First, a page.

flywheel1935

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Nov 1, 2018
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297
Location
Downham Market, Norfolk, UK.
Ok guys on this occasion I will ask a sensible question, If the wheels stop rotating at 'lift-off' so quickly then surely his brakes are dragging ?
Also the flex in the gear leg in the slow-mo looks bad. A heavy landing could prove expensive
 

wsimpso1

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Couple things.

Tapered roller bearings need a fair amount of preload to prevent edge loading. As I was taught by our mechanics, the right amount of preload is when you give the tire a good firm pull through and it stops in about 1/2 - 3/4 turn. They stop faster once the brakes are installed. I watched the slow-mo video, and the mains did not stop, but they were slowing down during the hop. Framing rate of the camera and lack of an index mark on the tire makes it impossible to tell how quickly they were changing speed... So we do not know if the wheel drag is excessive or just typical.

As for the flex in the gear, Does anyone know how springing is provided in the mains? I have been looking and not seeing it. I suspect it is just the composite leg's springiness.. If so, it is a pretty stiff leg to the landing pulse. Most of the vertical springing we see during taxi tests appears to be the tires...watching the gear during the hop and contact, vertical deflection sure looked tiny while fore-aft movement looked larger. We usually have much more vertical deflection... the fore-aft motions are driven by spin up loads during contact, and they are substantial, so I would expect some vibration in that direction. Ever watch a Cessna's wheels at touchdown? They do move all over the place under the combination of jounce and spin up loads, and that is almost entirely Wittman gear leg deflections.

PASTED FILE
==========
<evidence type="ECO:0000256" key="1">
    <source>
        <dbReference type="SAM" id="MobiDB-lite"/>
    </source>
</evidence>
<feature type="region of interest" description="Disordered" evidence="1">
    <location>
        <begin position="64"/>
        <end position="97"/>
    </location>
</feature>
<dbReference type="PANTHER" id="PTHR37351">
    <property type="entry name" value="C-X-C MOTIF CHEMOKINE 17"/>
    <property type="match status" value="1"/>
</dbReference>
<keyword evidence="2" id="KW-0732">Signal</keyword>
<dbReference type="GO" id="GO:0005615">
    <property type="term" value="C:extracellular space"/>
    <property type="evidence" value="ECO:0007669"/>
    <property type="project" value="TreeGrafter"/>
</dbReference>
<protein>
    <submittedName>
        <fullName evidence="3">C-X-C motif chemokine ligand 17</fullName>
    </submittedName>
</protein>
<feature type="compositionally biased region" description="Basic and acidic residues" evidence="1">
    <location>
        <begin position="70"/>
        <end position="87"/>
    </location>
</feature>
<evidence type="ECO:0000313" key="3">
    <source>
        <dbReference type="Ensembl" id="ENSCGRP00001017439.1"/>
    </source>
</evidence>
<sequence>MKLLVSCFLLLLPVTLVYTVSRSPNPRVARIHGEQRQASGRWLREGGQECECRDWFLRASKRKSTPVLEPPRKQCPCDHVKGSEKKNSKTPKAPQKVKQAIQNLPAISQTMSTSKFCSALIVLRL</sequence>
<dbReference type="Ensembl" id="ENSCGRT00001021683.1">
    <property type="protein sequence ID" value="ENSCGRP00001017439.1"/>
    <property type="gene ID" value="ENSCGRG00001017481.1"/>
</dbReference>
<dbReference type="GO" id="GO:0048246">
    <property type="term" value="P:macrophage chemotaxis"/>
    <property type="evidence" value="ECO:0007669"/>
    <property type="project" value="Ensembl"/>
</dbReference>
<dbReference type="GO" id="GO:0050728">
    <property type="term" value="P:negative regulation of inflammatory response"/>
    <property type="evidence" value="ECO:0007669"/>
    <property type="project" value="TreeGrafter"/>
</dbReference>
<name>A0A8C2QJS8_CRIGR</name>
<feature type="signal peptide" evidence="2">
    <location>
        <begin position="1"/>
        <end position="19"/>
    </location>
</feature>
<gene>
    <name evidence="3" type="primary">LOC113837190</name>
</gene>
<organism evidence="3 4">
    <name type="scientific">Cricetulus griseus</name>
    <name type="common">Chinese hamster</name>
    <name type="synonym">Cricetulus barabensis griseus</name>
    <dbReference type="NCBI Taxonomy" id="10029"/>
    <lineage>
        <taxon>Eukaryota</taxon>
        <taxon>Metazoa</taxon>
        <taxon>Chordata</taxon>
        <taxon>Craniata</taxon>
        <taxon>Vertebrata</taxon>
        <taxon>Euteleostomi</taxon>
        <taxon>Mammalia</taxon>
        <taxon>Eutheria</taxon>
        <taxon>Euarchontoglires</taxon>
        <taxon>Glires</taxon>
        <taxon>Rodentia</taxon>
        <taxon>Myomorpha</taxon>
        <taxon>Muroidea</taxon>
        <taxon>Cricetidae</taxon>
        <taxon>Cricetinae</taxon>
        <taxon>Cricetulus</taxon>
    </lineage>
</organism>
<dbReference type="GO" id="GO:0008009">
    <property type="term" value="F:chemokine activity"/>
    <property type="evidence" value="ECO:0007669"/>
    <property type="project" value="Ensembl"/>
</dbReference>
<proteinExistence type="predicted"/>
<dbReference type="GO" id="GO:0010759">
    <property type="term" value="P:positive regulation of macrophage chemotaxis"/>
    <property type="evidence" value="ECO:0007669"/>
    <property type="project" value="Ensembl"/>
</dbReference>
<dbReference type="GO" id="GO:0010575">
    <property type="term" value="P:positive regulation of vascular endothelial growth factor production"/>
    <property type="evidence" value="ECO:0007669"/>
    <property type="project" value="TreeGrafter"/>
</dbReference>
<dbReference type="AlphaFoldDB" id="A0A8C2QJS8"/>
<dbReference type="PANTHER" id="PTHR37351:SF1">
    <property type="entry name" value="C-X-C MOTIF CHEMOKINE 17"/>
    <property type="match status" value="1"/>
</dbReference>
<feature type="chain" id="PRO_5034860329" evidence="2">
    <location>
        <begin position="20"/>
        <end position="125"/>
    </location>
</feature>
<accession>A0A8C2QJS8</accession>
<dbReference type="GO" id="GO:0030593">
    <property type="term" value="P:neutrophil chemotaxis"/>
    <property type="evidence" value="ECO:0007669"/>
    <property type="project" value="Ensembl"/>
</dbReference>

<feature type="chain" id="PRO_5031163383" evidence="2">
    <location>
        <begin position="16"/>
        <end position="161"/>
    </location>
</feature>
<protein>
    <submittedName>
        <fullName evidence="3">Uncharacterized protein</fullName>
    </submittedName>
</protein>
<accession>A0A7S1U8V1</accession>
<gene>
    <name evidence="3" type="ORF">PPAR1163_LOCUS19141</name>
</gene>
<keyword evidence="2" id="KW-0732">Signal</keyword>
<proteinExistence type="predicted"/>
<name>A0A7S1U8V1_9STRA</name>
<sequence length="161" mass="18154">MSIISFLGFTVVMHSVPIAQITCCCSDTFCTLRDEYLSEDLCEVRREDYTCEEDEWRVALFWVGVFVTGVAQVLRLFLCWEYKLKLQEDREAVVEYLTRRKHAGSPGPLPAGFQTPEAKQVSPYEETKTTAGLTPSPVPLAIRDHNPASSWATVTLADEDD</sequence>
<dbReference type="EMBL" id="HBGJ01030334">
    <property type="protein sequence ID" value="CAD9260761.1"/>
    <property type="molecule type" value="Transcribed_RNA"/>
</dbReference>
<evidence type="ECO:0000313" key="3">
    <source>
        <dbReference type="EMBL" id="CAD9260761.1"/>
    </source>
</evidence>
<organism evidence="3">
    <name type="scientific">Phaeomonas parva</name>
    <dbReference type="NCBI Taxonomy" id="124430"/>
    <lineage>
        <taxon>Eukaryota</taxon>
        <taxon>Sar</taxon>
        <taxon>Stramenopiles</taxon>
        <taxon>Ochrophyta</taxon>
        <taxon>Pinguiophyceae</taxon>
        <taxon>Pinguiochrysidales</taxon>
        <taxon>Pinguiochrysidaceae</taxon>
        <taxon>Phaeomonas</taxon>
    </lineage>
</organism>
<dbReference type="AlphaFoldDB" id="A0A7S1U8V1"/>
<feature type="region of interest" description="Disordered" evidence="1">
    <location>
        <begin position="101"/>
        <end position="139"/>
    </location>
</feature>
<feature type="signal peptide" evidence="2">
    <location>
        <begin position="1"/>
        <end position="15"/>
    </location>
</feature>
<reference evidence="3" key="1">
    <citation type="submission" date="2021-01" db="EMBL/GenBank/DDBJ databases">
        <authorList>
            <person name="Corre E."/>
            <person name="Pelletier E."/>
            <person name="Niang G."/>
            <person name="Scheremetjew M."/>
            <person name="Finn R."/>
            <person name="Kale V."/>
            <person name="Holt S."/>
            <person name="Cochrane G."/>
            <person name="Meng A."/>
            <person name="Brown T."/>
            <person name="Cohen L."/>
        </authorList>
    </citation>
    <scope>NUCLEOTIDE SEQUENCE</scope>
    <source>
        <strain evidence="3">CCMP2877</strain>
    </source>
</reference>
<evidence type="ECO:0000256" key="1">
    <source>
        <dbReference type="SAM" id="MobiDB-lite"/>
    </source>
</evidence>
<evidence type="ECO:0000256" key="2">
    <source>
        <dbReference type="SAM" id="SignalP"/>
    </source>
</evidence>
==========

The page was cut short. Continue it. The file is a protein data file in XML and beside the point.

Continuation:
After Peter's wild ride pulled some gear bushings out, I have wondered if we can expect the gear to stand a typical runway plop and stay in modest g's. FAR standard is design the gear to absorb a pretty substantial vertical speed (number is based upon wing loading) at contact and keep the g's below 3 in the process. I would sure hope that this loading case is covered in the design. If not, this is not the first time I have observed a landing gear that would not pass a drop test at regulation level sink rates.

Billski
 
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Alessandre

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May 28, 2020
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I'm surprised that at almost 80knots with the nose lifted the main quickly back to the ground with only 1 person onboard, what will be the rotate speed with 4 passengers plus lugagge? It's almost a jet.
 
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TarDevil

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I'm surprised that at almost 80knots with the nose lifted the main quickly back to the ground with only 1 person onboard, what will be the rotate speed with 4 passengers plus lugagge? It's almost a jet.
Yeah, the recent high speed activities made that Georgia runway small.
I know Justin is careful and skilled, but with that mess of an engine I hope he does that 10,000' flying over a much longer runway. I know I'm a chicken pilot, but I don't think my first Raptor landing would be on anything short as 5,000' regardless.
 

BJC

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The 5,000 foot runway should be plenty for planned takeoffs and landing. The parallel runway, 575, should be more than adequate for emergency landings during certain times. The real issue, independent of the runway length, is the inhospitable terrain off both ends of the runway, aka, the dead-Diesel-crash-zone.


BJC
 

TarDevil

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The 5,000 foot runway should be plenty for planned takeoffs and landing.
"Planned" being the operative word. I agree, once the landing characteristics are well defined. Deadsticking from altitude, I would think 5,000' may require some really precise "planning!" :eek: But I'm far from an experienced voice.